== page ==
US & Canada

Southwest Airlines accident: Authorities order mass engine inspections

Investigators examine damage to the CFM International 56-7B turbofan engine belonging to Southwest Airlines Flight 1380 that separated during flight on April 17, 2018 Image copyright Getty Images
Image caption Hundreds of CFM56-7B engines will be checked worldwide

US and European aviation authorities have ordered emergency inspections of jet engines similar to the one involved in a fatal accident earlier this week.

A female passenger died after she was nearly sucked from the cabin of a Southwest Airlines flight en route from New York to Dallas on Tuesday.

Investigators say there was a fault with the engine's fan blades.

Almost 700 Boeing 737 engines will need to be inspected worldwide over the next 20 days, regulators say.

"Fan blade failure due to cracking... could result in an engine in-flight shutdown, uncontained release of debris, [and] possible airplane decompression," the US Federal Aviation Administration (FAA) said in a statement announcing the inspections.

Fan blades that have undergone a certain number of flights will be given ultrasonic tests, they added.

Southwest Airlines Flight 1380, a Boeing 737 which was carrying 149 people, was forced to make an emergency landing at Philadelphia airport following a fault with one of its CFM56-7B engines.

An initial investigation found evidence of metal fatigue where a fan blade had broken off, according to the US National Transportation Safety Board (NTSB).

The CFM56-7B engine is in use on more than 8,000 Boeing 737 planes worldwide, the manufacturer says.

What have investigators said?

NTSB chairman Robert Sumwalt told reporters that a fan blade had broken off due to metal fatigue and that a second fracture had been recorded about halfway along its length.

He could not say if the incident indicated a fleet-wide issue with the Boeing 737-700.

Image copyright Reuters
Image caption The airliner made an emergency landing at Philadelphia International Airport

Mr Sumwalt also said a casing on the engine was meant to contain any parts that come loose but, due to the speed at impact, the metal was able to penetrate the shell.

The FAA did not say how many engines would be inspected. It said that any fan blades that failed the inspection would have to be replaced.

In 2016, a Southwest Airlines flight made a safe emergency landing in Florida after a fan blade separated from a similar CFM engine.

Debris ripped a hole more than a foot long in the fuselage of the jet above the left wing, causing cabin decompression. An investigation into that incident also found signs of metal fatigue, according to the NTSB.

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Who was the victim?

Image caption Jennifer Riordan is the first passenger to die in an accident on a US commercial airliner since 2009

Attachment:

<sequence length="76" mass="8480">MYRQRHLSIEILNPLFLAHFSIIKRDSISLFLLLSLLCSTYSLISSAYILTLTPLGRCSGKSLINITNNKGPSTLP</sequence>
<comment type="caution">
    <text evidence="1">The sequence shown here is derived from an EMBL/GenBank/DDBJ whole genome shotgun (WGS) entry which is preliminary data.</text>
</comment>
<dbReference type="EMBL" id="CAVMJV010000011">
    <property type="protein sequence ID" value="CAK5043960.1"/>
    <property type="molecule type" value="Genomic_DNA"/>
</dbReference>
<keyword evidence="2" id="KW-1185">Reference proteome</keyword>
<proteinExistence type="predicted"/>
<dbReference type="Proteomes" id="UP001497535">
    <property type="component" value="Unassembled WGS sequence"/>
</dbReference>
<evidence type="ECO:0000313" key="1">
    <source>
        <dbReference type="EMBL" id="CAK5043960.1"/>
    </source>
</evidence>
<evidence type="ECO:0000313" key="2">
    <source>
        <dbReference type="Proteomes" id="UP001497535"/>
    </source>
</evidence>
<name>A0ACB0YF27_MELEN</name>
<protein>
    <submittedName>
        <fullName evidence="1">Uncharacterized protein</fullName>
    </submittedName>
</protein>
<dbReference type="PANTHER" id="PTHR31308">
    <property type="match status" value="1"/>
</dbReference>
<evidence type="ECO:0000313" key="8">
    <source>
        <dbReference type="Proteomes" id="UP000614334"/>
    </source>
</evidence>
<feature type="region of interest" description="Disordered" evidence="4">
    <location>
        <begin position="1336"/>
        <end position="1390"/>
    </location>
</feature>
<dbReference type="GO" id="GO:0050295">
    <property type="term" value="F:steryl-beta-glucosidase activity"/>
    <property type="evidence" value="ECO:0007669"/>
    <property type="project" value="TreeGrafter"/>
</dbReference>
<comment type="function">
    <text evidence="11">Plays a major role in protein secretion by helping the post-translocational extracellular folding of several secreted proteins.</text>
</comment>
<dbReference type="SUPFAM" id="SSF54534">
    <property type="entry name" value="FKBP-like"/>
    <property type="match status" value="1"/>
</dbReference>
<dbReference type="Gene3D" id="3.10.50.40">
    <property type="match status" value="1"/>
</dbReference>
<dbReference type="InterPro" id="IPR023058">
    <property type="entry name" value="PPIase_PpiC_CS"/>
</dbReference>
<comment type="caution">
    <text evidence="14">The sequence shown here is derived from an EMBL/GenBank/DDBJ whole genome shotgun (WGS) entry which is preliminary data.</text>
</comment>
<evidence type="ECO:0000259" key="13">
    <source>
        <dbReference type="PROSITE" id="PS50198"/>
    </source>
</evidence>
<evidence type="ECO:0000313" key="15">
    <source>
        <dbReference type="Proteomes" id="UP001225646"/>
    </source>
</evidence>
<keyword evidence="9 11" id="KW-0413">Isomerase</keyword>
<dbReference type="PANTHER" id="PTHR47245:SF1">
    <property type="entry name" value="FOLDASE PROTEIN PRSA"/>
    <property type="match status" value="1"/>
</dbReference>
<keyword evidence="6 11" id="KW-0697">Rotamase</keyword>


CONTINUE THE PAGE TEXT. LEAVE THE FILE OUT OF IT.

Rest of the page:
Jennifer Riordan was a 43-year-old mother-of-two and executive for Wells Fargo bank in Albuquerque, New Mexico.

Shrapnel from the shredded engine smashed the window next to her causing rapid decompression in the cabin that nearly blasted her out of the jet.

Other passengers pulled her back in and tried to revive her but she died from her injuries.

Philadelphia's medical examiner said on Wednesday that Ms Riordan had died of blunt impact trauma to her head, neck and torso.

Seven other passengers were slightly injured.

Ms Riordan was the first passenger to die in an accident on a US commercial airliner since 2009.

How did the drama unfold?

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Media captionAir traffic control: "I'm sorry, you said there is a hole?"

About 20 minutes after the twin-engine Boeing 737 took off, shrapnel pierced the passenger compartment causing the plane to lose pressure and rapidly descend.

With oxygen masks over their mouths, passengers screamed and braced for impact.

For a few seconds, the aircraft rolled to an angle of 41 degrees before levelling out and starting an emergency descent, federal investigators said on Wednesday.

"Southwest 1380, we're single engine," the pilot radioed to air traffic control.

"We have part of the aircraft missing so we're going to need to slow down a bit," she said, adding that some passengers had been hurt.

"Injured passengers, okay, and is your airplane physically on fire?" asks a male voice in the tower, according to a recording released by officials.

"No, it's not on fire, but part of it's missing," the pilot, Capt Tammie Jo Shults, replies.

"They said there's a hole, and uh, someone went out," she calmly adds.

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